New website details apps’ data usage prior to purchase

“A first-of-its-kind website and corresponding service was rolled out on Thursday by CTIA – The Wireless Association with an intent to inform mobile device users about app data use and their impact on wireless data plans,” AppleInsider reports.

“CTIA’s website allows users to estimate an app’s data usage before they download, a service that is likely welcome to those with pricey wireless contracts, reports PCWorld. While tools capable of measuring an app’s data use after downloading have been around for some time, the new site is the first to offer estimated information prior to download, according to CTIA,” AppleInsider reports. “Users visiting the site can search for specific apps to find estimated data use and impact to data plans ranging from 300MB to 4GB per month.”

AppleInsider reports, “Currently, the site is limited to the top 50 free and paid apps on Apple’s iOS App Store and the Google Play Android app store.”

Read more in the full article here.

[Thanks to MacDailyNews Reader “Lynn Weiler” for the heads up.]


  1. Finally. It would be nice if Apple took it upon themselves to tell the user EXACTLY what he is getting with the paid version of an app before purchase.

    Most everyone knows the vast majority of free apps are just marketing data gatherers & ad-pushers, but thanks to Apple, there is no more “try before you buy” of real, non-ad-supported software.

    CTIA’s site offers some useful info, but nothing to enhance the user’s privacy. It merely posts the amount of data an applications sucks based on one or two tests. YMMV _greatly_.

    And while Apple fans are overall pretty darn complacent & overly trusting in security issues, iOS has become a freaking marketing platform. Apps are constantly sending back “metadata” to random servers somewhere. Does anyone know or care? Could anyone explain how these 3rd party app developers anonymize or secure your data? Of course not. This site doesn’t help there either. It’s not quite intelligent enough to tell the user what data is being uploaded behind his back, or why. Why do games require so much data to be sent back to the mothership? We may never know … and Apple is too busy developing more iAd crap to care, apparently.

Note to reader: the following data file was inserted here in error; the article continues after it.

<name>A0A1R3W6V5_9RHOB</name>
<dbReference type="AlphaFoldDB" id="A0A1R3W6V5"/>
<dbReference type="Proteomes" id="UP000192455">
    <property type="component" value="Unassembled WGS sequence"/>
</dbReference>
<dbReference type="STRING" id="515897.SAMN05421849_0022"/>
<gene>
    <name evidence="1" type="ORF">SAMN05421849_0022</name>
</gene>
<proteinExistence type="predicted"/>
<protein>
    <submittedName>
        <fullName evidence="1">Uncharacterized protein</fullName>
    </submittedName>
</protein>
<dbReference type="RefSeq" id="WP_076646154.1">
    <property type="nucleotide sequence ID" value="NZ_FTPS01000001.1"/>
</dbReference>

1. I can’t speak for all developers, but I decided that my team should develop our own analytics framework so that we would know definitively that no identifiable information was being accumulated at our servers, and that the analytics we did receive would be incredibly tight so that users wouldn’t find their cell data impacted by it. We focus solely on what features in the app are used by our customers, with explicit disregard for any data they put into the app.

      My hope in sharing this is that your concerns for the platform might get softened just a little bit. I know of other development companies who share our ethics – it’s not as bleak as you might be feeling.

      1. So how would one distinguish your app from a less user-transparent one? What does Apple do to assist in making sure that apps respect users’ privacy? Everyone here hates Facebook and Google, as do we, but they seem unable to explain in detail what makes Apple any different — especially with regards to iOS and iTunes. One sees unannounced data gathering ad nauseum, and Apple is right in the thick of it too.

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